Ameren Missouri to Reduce CO2 Emissions by 30% over Next 20 Years
On October 1st, Ameren Missouri filed its 20-year Integrated Resource Plan (IRP) with the Missouri Public Service Commission. The plan calls for major expansions of solar and wind power and is expected to reduce carbon dioxide emissions 30% from 2005 levels by 2035. Ameren acknowledges that its electric generation fleet is aging and its IRP provides a roadmap for transitioning to cleaner power as older plants near retirement. The plan’s highlights include:
- Expanding renewable energy generation by adding 400 MW of wind power, 45 MW of solar, 28 MW of hydroelectric, and 5 MW of landfill gas
- Retiring approximately one-third (1,800 MW) of Ameren’s coal-fired capacity
- 2 units at Meramec Energy Center will be converted to natural gas in 2016, and the rest are expected to be retired in 2022
- Sioux Energy Center is expected to be retired in 2033
- Adding 600 MW of efficient combined-cycle and clean-burning natural gas generation in 2034
In addition to changing its energy generation mix, Ameren plans to continue promoting its energy efficiency programs. Michael Moehn, Chairman, President and CEO of Ameren Missouri commented on the subject, saying, “The plan we have developed and are executing on calls for preserving energy efficiency programs that help residents and businesses save money, because the cost of saving a kilowatt-hour of electricity is generally less expensive than the cost of generating it from a new resource.”
Carbon Capture and Storage Plants: Game Changer for CPP Compliance?
The world’s largest carbon capture and storage project commenced operation at the Boundary Dam power plant in Saskatchewan, Canada on October 2nd of this year. Carbon capture and storage involves capturing CO2 and other pollutants from power plants and storing them underground. The Boundary Dam project was commissioned four years ago by SaskPower. The unit is expected to reduce carbon dioxide emissions from the plant by one million tons per year (which equates to approximately a 90 percent reduction), from what the emissions might have been otherwise. The cost of building was approximately $1.25 billion for a 110 megawatt plant.
Much to the dismay of environmentalists a large volume of captured carbon dioxide will be injected into oil wells for enhanced oil recovery. The revenue stream created is intended help offset the project’s cost. The sulfuric acid from captured sulfur dioxide emissions will be used as an additive in the manufacture of concrete products.
Carbon capture and storage is the only technology commercially available today that would allow utilities to continue using coal for electricity generation while significantly reducing carbon dioxide emissions. Whether utilities in the US will turn to carbon capture and storage to comply with CPP remains to be seen. For now, the large upfront costs make this option unlikely. However, Boundary Dam’s project is the first of its kind. Tyler Hopson, spokesperson for SaskPower, said in an email to Bloomberg, “Carbon capture and storage technology is still being researched and perfected… SaskPower has already learned from our experience at Boundary Dam Power Station and we can safely say that we could build a second carbon capture project on a coal plant for less.” Large enough cost reductions could make carbon capture and storage appealing to utilities seeking to keep their coal plants but reduce their carbon emissions. These reductions will likely need to be significant and seen in the very near future for it to become a game changer in CPP compliance efforts.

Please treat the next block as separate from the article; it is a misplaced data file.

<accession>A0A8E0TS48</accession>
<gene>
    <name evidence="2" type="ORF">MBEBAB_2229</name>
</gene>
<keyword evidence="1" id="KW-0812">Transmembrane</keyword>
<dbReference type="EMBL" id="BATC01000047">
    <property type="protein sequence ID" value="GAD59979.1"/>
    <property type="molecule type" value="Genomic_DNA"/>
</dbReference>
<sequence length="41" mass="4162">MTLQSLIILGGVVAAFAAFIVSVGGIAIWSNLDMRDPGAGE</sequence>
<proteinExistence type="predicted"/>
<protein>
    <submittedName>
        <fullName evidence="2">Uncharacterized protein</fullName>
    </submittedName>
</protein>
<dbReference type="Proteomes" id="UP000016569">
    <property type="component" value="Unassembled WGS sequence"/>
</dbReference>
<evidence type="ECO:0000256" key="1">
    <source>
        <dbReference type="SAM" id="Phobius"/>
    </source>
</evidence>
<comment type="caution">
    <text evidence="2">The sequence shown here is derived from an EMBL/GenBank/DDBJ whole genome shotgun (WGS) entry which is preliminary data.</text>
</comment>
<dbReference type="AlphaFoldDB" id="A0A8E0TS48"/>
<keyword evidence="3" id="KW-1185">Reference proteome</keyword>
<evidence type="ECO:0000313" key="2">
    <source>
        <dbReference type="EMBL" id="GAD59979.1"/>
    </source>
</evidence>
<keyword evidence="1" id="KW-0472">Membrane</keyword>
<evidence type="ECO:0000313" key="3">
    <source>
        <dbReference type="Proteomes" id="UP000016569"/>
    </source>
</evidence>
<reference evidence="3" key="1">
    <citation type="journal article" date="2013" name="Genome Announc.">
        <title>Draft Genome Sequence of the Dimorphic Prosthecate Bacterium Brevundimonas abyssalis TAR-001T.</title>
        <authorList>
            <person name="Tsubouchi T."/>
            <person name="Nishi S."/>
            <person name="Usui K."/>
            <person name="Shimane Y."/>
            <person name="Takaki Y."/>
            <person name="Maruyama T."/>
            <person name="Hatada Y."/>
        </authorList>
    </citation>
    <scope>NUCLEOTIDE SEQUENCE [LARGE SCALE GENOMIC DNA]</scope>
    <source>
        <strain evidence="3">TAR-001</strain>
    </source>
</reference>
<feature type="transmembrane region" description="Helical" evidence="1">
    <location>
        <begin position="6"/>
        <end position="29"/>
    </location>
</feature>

CPP Impacts on Largest Energy Producing State
Texas produces more electricity than any other state in the US and Texas electricity generators are responsible for 11 percent of the country’s power sector emissions. It is also one of the states with the highest carbon reduction requirements under the Clean Power Plan (CPP), with targets of 41% from 2005 levels by 2030. To meet the target, Texas Public Utilities Commission Executive Director Brian Lloyd believes that natural gas plants will need to increase their generation capacity to meet 70% of the state’s energy needs while 20% of the state’s energy will need to be supplied by wind. Even with these changes in generation capacity, the state will also need a 10% increase in energy efficiency by 2030 compared to business as usual to meet CPP requirements.
The Electric Reliability Council of Texas (ERCOT) is currently evaluating the rule’s expected impact and contacting electric generators to determine how they are planning to comply. ERCOT is expecting approximately 6,000 MW of coal generating capacity to come offline between now and 2030. The key to a smooth transition will be ensuring that natural gas plant and renewable energy developers know when coal plants are planning to be retired. A shortfall in generating capacity could cause serious reliability concerns the predictions are wrong. Luminant, a Texas based electric utility, funded a study that estimated CPP compliance could raise electricity costs by 10 billion or 20% (3 cents per kilowatt-hour) in Texas alone. EPA estimated compliance would cost between $7-9 billion per year nationwide.
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